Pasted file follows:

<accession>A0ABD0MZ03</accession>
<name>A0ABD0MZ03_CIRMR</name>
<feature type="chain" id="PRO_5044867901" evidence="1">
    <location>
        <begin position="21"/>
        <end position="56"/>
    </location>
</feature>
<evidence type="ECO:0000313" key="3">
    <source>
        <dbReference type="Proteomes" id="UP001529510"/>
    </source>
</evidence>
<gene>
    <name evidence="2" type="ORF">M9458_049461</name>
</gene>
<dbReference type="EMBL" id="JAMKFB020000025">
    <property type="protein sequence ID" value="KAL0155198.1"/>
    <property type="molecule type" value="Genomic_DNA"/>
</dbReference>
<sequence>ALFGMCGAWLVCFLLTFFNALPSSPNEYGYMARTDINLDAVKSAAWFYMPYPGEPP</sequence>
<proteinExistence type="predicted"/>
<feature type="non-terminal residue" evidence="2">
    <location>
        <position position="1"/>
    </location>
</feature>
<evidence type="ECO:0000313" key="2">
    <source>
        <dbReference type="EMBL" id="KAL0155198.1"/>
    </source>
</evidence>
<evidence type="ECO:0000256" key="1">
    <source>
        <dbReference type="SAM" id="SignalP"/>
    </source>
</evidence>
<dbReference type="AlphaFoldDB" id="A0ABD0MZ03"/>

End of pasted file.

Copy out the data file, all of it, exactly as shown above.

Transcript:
<accession>A0ABD0MZ03</accession>
<name>A0ABD0MZ03_CIRMR</name>
<feature type="chain" id="PRO_5044867901" evidence="1">
    <location>
        <begin position="21"/>
        <end position="56"/>
    </location>
</feature>
<evidence type="ECO:0000313" key="3">
    <source>
        <dbReference type="Proteomes" id="UP001529510"/>
    </source>
</evidence>
<gene>
    <name evidence="2" type="ORF">M9458_049461</name>
</gene>
<dbReference type="EMBL" id="JAMKFB020000025">
    <property type="protein sequence ID" value="KAL0155198.1"/>
    <property type="molecule type" value="Genomic_DNA"/>
</dbReference>
<sequence>ALFGMCGAWLVCFLLTFFNALPSSPNEYGYMARTDINLDAVKSAAWFYMPYPGEPP</sequence>
<proteinExistence type="predicted"/>
<feature type="non-terminal residue" evidence="2">
    <location>
        <position position="1"/>
    </location>
</feature>
<evidence type="ECO:0000313" key="2">
    <source>
        <dbReference type="EMBL" id="KAL0155198.1"/>
    </source>
</evidence>
<evidence type="ECO:0000256" key="1">
    <source>
        <dbReference type="SAM" id="SignalP"/>
    </source>
</evidence>
<dbReference type="AlphaFoldDB" id="A0ABD0MZ03"/>